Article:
The Cleveland Utilities Board of Directors voted to approve a 20-year contract with the Tennessee Valley Authority, which will result in distributing a 3.1% monthly credit to local power …
The Cleveland Utilities Board of Directors voted to approve a 20-year contract with the Tennessee Valley Authority, which will result in distributing a 3.1% monthly credit to local power companies.
TVA also announced this week it will cease yearly wholesale base-rate increases for the next decade.
CU President and CEO Tim Henderson said it was a welcome change after five years of increases.
He said TVA’s new President and CEO Jeff Lyash had indicated several months ago that the federally owned corporation’s financial plan was likely to change, benefitting 154 local power companies.
“He indicated he had a different financial plan, and that it was going to be good news to local power companies,” Henderson said.
There is a caveat to the new agreement, he said.
“They are asking for a 20-year contract," Henderson said. "What Lyash wants to add is security in the membership."
CU currently has a 10-year contract with TVA.
TVA public relations officer Jim Hopson told the Cleveland Daily Banner the long-term partnership agreement the TVA board approved on Thursday, is an “optional 20-year agreement made available to our local power company partners designed to better balance the risk associated with long-range planning and provide a greater degree of flexibility and collaboration within the Tennessee Valley public power model.”
Hopson said the monthly 3.1% credit on TVA’s wholesale base rate, representing the savings reflected in the reduced financial risks associated with the longer-term plan, will be offered to participating local power companies.
He said the agreement is separate from the board’s decision to not increase the base wholesale rate for fiscal year 2020, which “applies to all local companies regardless of their participation in the new long-term partnership agreement.”
In a press release, Lyash said TVA's focus on slashing costs during the past several years has resulting in early returns.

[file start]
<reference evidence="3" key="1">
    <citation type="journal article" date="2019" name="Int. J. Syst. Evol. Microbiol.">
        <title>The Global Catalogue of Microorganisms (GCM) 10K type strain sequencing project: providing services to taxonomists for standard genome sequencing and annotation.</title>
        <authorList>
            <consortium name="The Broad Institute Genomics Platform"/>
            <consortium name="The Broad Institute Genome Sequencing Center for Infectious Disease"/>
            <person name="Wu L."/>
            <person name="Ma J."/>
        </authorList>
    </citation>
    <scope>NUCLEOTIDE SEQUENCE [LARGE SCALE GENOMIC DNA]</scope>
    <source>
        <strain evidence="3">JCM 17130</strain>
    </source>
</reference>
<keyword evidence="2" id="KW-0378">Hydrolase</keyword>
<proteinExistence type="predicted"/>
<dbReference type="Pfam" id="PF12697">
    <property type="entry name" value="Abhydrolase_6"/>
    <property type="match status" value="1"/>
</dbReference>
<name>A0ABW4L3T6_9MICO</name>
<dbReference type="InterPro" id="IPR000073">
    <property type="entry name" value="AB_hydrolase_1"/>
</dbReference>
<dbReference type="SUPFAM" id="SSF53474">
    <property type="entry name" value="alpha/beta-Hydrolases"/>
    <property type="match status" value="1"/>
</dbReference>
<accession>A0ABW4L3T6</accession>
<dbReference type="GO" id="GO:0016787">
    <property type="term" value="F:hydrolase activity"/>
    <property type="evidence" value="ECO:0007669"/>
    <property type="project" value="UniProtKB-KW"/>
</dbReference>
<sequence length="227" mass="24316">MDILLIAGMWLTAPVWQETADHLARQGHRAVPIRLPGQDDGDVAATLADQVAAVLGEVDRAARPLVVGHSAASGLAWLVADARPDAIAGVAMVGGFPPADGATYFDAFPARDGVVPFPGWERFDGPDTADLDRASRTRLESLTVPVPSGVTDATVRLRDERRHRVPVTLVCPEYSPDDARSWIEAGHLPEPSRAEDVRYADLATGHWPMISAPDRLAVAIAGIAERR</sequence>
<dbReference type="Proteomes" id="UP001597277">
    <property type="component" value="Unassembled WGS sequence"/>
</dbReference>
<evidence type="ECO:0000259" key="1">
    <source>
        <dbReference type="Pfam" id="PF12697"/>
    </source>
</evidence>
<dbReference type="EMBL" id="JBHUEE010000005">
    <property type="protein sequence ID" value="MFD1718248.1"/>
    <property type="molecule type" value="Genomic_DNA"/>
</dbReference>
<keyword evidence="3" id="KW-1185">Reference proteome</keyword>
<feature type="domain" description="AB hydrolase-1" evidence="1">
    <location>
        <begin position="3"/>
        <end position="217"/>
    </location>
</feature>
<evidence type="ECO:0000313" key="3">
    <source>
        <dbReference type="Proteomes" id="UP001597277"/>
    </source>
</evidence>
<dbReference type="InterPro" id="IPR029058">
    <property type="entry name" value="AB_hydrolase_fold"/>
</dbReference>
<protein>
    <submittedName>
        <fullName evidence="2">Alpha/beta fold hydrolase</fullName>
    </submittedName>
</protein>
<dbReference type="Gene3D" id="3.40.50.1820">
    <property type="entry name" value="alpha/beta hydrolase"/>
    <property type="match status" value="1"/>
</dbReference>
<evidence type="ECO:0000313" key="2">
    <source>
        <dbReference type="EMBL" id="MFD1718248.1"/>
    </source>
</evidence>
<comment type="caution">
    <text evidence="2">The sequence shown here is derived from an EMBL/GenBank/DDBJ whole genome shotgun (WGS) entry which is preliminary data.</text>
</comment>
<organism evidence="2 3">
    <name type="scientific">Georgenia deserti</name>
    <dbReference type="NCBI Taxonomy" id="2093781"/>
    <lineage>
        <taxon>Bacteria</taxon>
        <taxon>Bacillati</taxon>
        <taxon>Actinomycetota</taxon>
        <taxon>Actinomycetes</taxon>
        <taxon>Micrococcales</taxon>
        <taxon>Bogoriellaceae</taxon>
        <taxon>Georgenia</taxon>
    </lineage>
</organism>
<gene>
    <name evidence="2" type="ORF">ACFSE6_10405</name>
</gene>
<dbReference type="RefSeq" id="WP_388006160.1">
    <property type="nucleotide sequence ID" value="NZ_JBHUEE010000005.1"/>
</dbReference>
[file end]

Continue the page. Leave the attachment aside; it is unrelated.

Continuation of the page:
“Since 2013, we’ve been focused on strengthening our financial foundation to allow us to better meet future needs,” he said. “Through hard work and dedication to that goal, we’ve achieved many of our 10-year goals in only six years, which allows us to keep our wholesale rates steady.”
Since 2013, TVA has decreased its debt from more than $28 billion to $23 billion, with further declines expected over the next decade. Its 10-year debt reduction goal was to pare down its debt to some $22 billion by 2023.
Board member Eddie Cartwright asked if there was a way TVA could exit the contract due to unforeseen circumstances.
“I’m not opposed to it, but is there a provision to get out of it?”
Henderson said if TVA changes course and raises rates, CU can fall back to its current contract.
“There is a case if rates increase and TVA has to adjust and rates reach a certain tier level, then we can fall back to the 10-year level,” Henderson said.
CU Vice President and CFO Marshall Stinnett told the Banner the utility can fall back to the 10-year agreement if TVA has “5% in increases over the next five years or 10% in 10 years.”
Henderson told the board that signing the long-term contract will enable TVA to focus on long-range goals.
“We are asking for the long-term commitment so they know they are secure with their customer base that they have so they can move forward with their financial plan,” he said.
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